Thankfully, Flash has an equivalent of this effect--known as onion-skinning, an option that you can turn on that shows a range of frames both before and after your current frame, progressively fading them out as if they're layered on translucent paper on top of each other, or "onion-skinned". By dragging the edges of the greyed out block in your timeline you can expand or reduce the number of frames displayed in onion-skin mode, to let you better follow and track your animation.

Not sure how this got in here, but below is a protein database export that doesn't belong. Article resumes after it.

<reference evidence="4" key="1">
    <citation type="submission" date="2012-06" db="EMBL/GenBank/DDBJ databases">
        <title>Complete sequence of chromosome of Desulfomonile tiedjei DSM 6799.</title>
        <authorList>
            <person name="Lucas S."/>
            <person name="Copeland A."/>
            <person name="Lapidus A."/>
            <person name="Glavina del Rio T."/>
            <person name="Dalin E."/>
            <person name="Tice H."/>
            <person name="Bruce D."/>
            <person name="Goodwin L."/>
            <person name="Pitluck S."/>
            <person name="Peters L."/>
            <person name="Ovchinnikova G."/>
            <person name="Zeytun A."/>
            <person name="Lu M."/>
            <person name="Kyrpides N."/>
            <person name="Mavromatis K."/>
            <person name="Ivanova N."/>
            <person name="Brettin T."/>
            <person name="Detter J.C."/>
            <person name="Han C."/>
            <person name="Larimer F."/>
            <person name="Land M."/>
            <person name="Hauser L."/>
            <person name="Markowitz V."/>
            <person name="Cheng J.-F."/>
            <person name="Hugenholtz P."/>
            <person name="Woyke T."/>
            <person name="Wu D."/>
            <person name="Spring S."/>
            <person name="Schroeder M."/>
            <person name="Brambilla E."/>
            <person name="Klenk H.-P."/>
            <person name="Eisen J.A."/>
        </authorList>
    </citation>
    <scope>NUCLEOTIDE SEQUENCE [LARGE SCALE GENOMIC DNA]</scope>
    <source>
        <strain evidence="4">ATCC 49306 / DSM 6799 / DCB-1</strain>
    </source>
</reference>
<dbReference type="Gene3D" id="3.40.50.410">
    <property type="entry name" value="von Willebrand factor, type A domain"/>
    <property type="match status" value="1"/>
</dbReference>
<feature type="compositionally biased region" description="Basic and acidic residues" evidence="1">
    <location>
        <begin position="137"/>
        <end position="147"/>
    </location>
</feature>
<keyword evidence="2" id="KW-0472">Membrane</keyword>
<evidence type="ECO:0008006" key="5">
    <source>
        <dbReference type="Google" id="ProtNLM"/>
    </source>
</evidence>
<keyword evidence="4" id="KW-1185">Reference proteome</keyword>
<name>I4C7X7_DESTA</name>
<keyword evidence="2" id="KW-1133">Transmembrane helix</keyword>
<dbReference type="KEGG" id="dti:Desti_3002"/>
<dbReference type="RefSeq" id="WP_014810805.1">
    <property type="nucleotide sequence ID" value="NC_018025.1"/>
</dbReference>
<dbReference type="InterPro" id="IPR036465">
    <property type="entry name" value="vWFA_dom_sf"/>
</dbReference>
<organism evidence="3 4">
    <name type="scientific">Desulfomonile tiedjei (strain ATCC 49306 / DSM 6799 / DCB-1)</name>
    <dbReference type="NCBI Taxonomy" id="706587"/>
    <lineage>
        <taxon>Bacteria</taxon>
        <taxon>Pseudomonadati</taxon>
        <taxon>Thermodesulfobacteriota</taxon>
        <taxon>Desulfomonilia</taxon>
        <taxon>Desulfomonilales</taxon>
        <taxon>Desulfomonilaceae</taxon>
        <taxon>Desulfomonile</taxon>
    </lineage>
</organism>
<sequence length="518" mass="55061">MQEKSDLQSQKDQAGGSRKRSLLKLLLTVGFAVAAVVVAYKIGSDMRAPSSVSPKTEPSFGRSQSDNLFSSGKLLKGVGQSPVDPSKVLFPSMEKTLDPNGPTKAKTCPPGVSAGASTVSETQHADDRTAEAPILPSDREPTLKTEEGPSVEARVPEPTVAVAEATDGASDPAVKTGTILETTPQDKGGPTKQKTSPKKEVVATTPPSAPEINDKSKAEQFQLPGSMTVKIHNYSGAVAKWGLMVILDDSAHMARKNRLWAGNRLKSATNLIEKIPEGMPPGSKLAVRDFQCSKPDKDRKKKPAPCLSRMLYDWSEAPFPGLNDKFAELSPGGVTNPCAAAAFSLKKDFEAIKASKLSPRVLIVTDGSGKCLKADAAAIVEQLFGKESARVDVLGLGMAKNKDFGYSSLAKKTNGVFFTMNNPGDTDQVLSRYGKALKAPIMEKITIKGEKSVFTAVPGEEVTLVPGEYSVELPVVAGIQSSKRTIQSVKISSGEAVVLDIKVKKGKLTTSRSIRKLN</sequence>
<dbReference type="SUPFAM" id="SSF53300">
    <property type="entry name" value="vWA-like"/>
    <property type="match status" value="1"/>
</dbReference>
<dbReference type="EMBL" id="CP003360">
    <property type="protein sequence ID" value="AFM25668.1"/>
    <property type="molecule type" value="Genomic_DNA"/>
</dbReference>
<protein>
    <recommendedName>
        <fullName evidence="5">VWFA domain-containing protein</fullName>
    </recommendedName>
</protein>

The buttons for onion-skin mode can be found at the bottom of the timeline, to the far left before the division marking the layer control area. There are two buttons--one for onion skin, and to the right of that, one for onion skin outlines. Onion skin mode displays the solid images layered on top of each other (see the left-hand side of the image to the right of this page for an example), while onion skin outlines (on the right side of the image) only shows the outlines of the objects on each layer. Outline mode is recommended for long or detailed animations, as it's easier to render and scrub in realtime.